Today in Rock & Roll History: May 30th

1960: “I’m Sorry” by Brenda Lee 15-year-old Brenda Lee was released. It became her third top 10 single on the US charts as well as her first to reach #1.

1964: Johnny Rivers’ cover of Chuck Berry’s “Memphis, Tennessee” was released. It became his first single to enter the US charts and rose to #2 in July.

1964: The Beatles scored their fourth #1 single in US that year with “Love Me Do.”

1966: The Beatles released “Paperback Writer.” By the end of the next month, the song went #1 on the US charts as well as the UK chart.

1968: After recording several demos at George Harrison’s home a week earlier, the Beatles began recording sessions at EMI Studios in London for their self-titled double album, later known as the “White Album,” with the recording of a bluesy arrangement of “Revolution,” which was later titled “Revolution 1.”

1969: The Beatles released “The Ballad of John and Yoko” in the UK a week before the single was issued in the US. The song, which chronicles the events surrounding John Lennon’s marriage to Yoko Ono, became the Beatles’ seventeenth and final UK #1 single as well as the group’s first single to be released in stereo in Britain without a mono mix.

1972: Live at Max’s Kansas City, by the Velvet Underground was released. The live album, recorded at famous nightclub Max’s Kansas City in New York City in 1970, was issued to fulfill the group’s contract with Atlantic Records, who had lost faith in the band’s commercial prospects. The archival tapes used for the album had been recorded by an assistant of Andy Warhol on a portable cassette recorder.

1972: Bobby Womack’s fourth studio album, Understanding, was released. Recorded at American Sound Studio in Memphis, Tennessee and at Muscle Shoals Sound Studios in Muscle Shoals, Alabama, it became his highest-charting album to date, reaching #7 on the R&B chart and #43 on the Billboard pop charts.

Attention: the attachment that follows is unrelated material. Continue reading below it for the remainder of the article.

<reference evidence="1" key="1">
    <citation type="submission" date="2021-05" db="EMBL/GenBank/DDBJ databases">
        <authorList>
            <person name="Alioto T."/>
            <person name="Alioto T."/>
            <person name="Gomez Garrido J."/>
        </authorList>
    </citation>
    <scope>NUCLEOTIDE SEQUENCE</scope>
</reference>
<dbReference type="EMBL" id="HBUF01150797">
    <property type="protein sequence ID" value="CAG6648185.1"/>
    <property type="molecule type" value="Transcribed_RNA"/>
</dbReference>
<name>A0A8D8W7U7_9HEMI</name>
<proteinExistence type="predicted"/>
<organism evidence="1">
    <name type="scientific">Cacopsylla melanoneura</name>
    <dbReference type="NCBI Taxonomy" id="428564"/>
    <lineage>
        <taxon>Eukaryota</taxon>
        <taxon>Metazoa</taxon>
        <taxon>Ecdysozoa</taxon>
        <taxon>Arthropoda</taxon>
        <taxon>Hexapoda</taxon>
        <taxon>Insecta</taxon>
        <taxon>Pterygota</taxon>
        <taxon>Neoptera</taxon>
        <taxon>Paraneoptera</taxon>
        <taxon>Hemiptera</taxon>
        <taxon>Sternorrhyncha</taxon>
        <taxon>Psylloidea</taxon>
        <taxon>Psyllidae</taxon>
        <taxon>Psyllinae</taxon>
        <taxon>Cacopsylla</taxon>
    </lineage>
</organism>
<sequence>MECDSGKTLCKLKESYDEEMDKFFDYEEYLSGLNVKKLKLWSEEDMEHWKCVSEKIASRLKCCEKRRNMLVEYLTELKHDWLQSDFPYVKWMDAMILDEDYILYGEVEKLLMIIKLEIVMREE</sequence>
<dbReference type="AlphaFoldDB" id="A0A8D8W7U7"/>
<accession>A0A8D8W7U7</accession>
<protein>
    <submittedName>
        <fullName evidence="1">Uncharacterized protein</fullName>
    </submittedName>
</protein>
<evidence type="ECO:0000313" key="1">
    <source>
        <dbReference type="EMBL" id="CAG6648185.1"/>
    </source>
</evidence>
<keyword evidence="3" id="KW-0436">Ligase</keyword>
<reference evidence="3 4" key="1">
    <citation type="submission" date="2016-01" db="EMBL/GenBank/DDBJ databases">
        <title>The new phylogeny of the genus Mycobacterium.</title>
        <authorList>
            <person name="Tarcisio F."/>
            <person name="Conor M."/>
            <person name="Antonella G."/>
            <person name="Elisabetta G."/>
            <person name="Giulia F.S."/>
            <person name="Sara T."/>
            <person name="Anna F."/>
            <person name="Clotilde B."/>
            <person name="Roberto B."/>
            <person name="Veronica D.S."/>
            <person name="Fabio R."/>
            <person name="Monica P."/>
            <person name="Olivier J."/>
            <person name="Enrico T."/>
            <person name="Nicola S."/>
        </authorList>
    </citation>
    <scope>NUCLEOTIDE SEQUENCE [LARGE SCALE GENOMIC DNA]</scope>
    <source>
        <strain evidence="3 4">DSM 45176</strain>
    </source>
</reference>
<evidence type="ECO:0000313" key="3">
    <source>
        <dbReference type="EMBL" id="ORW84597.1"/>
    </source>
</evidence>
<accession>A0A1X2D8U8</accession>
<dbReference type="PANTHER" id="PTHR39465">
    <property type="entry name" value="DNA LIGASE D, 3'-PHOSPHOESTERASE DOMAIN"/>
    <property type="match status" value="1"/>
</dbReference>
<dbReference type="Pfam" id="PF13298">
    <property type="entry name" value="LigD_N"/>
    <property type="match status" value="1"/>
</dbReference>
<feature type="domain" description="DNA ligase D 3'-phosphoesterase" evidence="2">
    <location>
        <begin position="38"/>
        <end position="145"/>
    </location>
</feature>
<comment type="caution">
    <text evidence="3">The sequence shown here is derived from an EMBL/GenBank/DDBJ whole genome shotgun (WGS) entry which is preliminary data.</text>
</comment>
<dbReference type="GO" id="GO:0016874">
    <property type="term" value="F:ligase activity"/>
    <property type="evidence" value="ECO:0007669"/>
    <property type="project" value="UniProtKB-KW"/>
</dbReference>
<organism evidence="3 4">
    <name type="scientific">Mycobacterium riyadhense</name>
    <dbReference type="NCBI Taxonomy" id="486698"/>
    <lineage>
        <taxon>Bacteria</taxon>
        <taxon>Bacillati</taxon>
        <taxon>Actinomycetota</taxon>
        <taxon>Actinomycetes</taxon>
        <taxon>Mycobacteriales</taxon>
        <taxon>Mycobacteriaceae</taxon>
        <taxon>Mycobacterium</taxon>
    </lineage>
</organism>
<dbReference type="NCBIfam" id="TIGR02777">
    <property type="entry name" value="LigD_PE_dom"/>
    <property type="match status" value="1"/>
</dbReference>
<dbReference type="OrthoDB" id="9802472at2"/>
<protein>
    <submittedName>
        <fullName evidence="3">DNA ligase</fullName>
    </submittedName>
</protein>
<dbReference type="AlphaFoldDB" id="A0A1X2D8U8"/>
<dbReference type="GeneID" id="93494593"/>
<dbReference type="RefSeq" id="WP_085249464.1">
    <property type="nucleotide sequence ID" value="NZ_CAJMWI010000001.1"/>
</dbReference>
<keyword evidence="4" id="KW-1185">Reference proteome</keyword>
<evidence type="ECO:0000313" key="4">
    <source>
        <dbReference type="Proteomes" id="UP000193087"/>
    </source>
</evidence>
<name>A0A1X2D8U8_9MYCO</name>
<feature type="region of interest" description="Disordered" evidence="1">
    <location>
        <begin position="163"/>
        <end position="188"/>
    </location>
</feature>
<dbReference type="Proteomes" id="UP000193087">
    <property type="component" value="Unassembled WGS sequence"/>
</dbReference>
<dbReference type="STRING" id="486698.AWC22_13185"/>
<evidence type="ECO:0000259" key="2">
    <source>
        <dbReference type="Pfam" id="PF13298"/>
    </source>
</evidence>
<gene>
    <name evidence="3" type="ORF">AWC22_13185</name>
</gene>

1972: Roxy Music played their first gig at the Great Western Express Festival in England, an event marred by heavy rain and high winds.

1973: George Harrison released his fourth studio album, Living in the Material World. After Harrison’s triple album All Things Must Pass and his pioneering charity project the Concert for Bangladesh, the album was among the most highly anticipated releases of the year, and was certified gold by RIAA two days before its release. In June, the LP became Harrison’s second #1 in the US.

1975: The Who recorded “Squeeze Box” at Shepperton Sound Stage on Ronnie Lane’s Mobile Studio in Surrey, England. Later included on the band’s Who By Numbers LP, the song had originally been intended for a television special planned in 1974, in which the group’s performance was to be accompanied by one hundred topless women playing accordions.

1978: Led Zeppelin reconvened in Stockholm to begin work on the band’s eighth studio album, In Through the Out Door. With guitarist Jimmy Page in the middle of a heroin addiction and drummer John Bonham struggling with alcoholism, it was left to singer Robert Plant and bassist and keyboardist John Paul Jones to direct the group through the album’s sessions. It was also the band’s last album with Bonham.